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Israel's New Leader

WITH Yitzhak Rabin at the helm in Israel, the path toward peace in the Middle East is clearer. Yitzhak Shamir's "not an inch" will give way to Mr. Rabin's willingness to trade some of the territory captured by Israeli forces in 1967 (under then General Rabin) for peace.

Rabin has said he will freeze the building of most Jewish settlements in that territory. This raises the possibility of more fruitful talks with the Palestinians and of better relations with the United States. The much-disputed US loan guarantees to finance immigrant housing in Israel could come off the shelf.

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When he completes the arduous task of forming a ruling coalition, Rabin will visit the US capital, where he'll be warmly welcomed by President Bush and Secretary of State Baker.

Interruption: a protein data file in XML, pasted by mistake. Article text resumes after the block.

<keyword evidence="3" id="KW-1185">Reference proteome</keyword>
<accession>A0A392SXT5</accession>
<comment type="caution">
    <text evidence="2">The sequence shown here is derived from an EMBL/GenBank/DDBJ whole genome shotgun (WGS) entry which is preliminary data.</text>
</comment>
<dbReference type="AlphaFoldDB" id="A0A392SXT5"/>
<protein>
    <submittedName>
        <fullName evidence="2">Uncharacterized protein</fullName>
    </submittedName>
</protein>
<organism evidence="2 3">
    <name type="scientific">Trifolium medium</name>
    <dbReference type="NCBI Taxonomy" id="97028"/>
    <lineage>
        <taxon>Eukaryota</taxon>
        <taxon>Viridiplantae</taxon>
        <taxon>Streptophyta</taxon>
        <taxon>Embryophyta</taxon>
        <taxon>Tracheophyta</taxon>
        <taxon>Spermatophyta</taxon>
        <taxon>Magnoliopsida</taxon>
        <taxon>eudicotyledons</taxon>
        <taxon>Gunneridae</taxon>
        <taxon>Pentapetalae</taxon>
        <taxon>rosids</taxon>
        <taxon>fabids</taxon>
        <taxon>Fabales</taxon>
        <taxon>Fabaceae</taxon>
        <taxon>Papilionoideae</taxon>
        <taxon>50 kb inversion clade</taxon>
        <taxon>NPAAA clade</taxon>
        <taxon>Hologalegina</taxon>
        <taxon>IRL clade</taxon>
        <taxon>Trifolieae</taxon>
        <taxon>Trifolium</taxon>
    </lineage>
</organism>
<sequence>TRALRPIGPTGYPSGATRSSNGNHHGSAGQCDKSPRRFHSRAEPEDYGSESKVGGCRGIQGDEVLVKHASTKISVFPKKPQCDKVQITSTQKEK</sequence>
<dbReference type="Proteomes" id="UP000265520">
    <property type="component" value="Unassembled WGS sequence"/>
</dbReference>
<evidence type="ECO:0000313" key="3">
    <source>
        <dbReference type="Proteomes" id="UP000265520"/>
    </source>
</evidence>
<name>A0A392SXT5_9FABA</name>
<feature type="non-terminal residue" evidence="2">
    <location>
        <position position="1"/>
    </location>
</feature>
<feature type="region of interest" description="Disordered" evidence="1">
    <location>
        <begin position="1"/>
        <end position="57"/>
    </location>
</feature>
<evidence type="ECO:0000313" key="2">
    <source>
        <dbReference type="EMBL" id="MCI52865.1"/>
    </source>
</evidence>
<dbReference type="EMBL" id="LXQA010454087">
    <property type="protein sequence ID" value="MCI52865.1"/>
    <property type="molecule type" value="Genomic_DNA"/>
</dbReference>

But to say that the Labor victory in Israel opened new possibilities is not to say old differences will quickly fade. The new Israeli leader brings flexibility to his job, but he may not flex as far as many would like.

It's not clear, for instance, just what Rabin's distinction between "political" settlements (which he'll stop) and "security" settlements (which he'll maintain) actually means. But his approach will almost certainly fall short of what Palestinians want. And the land-for-peace formula Rabin has in mind isn't likely to win raves in Damascus.

Still, this prime minister will be much closer to the majority of his people - who in polls have shown a willingness to compromise on territory - than Mr. Shamir was. Rabin remains, however, a tough military man who's not about to do anything that threatens Israel's safety.

But he clearly grasps that Israel's greatest security lies in solid peace agreements with its neighbors. He may well work out something with Syria whereby Israel's defense needs are met even as Damascus reclaims authority over much of the Golan. And he says he's ready to see Palestinians govern themselves, possibly in the context of Israeli cooperation and internationally sanctioned demilitarization of the territories.

The historic moment is clear: Both sides in the Middle East could finally arrive at the table ready to deal.

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